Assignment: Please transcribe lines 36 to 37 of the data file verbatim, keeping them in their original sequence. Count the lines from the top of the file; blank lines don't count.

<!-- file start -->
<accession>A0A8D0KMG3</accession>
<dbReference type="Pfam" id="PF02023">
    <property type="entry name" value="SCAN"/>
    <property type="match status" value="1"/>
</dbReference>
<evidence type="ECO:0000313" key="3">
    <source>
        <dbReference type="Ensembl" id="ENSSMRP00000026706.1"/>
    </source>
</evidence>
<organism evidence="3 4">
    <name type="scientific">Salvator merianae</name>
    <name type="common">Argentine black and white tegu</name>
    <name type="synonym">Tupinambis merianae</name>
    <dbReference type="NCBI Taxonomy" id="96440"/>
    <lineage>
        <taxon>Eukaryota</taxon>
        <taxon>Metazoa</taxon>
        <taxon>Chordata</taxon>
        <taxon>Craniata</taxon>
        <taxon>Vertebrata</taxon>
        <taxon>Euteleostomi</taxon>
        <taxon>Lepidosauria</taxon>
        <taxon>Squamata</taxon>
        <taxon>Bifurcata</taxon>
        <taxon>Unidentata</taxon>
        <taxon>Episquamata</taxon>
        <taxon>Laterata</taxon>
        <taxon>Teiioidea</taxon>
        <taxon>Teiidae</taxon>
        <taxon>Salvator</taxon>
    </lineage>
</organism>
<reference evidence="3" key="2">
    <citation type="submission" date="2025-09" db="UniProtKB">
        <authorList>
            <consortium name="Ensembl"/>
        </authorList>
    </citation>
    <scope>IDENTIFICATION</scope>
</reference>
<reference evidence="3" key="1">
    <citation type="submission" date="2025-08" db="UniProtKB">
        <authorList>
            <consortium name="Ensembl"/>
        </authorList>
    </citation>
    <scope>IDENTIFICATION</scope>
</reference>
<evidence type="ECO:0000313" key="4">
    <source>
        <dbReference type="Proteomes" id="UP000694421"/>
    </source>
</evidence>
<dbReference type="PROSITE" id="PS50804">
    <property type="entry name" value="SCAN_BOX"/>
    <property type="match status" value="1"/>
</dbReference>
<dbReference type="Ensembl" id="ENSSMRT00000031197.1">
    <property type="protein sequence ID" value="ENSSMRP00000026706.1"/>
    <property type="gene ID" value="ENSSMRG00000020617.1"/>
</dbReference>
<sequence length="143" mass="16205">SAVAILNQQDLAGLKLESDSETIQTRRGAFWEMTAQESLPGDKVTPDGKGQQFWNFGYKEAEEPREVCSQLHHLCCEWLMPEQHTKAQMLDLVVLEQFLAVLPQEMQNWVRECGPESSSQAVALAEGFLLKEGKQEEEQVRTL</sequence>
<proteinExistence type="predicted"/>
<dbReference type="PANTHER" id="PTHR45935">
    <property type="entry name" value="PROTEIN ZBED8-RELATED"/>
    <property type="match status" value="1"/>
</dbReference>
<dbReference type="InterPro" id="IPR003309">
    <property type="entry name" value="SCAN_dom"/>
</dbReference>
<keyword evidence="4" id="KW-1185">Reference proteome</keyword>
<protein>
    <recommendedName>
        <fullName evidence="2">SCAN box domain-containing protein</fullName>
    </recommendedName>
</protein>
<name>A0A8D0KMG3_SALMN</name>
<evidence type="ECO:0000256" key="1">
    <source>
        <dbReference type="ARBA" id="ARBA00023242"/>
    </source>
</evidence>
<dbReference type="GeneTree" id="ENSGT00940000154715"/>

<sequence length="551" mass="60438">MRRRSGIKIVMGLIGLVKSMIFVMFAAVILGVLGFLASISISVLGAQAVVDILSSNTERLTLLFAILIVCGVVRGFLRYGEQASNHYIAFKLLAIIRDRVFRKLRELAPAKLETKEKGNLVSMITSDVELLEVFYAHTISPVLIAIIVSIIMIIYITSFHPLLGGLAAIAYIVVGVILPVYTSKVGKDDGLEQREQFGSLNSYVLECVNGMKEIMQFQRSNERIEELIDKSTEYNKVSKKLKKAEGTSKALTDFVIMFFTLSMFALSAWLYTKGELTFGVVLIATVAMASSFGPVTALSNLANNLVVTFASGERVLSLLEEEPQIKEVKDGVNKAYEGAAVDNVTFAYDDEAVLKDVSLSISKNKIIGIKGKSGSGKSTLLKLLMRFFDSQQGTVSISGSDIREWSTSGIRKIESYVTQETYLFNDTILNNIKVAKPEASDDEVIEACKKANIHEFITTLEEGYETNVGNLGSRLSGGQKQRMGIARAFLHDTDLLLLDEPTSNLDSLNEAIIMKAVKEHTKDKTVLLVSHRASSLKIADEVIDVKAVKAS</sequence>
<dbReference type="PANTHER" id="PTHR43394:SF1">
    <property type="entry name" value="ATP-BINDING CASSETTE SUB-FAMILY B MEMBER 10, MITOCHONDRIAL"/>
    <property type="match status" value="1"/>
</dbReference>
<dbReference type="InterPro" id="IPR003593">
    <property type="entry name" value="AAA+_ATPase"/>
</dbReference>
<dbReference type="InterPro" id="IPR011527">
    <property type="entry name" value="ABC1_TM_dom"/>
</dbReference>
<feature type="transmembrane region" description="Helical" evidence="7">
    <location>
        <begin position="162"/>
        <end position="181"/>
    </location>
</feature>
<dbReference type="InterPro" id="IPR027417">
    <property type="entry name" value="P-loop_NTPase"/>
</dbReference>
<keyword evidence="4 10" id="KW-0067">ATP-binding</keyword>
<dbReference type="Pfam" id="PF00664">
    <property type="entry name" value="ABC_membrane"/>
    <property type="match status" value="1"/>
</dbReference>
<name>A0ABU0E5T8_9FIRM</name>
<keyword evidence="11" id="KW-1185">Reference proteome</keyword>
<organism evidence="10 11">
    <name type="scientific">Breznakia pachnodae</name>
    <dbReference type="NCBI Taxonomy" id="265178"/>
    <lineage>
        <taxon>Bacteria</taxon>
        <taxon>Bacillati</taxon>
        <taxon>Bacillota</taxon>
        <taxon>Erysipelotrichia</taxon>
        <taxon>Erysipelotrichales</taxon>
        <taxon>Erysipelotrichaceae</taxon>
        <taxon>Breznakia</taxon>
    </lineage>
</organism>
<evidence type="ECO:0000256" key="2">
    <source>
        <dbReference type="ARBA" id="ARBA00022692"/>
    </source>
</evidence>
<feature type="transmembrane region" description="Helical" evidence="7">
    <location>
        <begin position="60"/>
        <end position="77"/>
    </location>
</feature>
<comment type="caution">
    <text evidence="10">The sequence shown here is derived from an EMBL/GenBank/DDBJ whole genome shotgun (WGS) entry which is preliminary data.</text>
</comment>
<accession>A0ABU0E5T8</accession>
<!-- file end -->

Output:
        <authorList>
            <consortium name="Ensembl"/>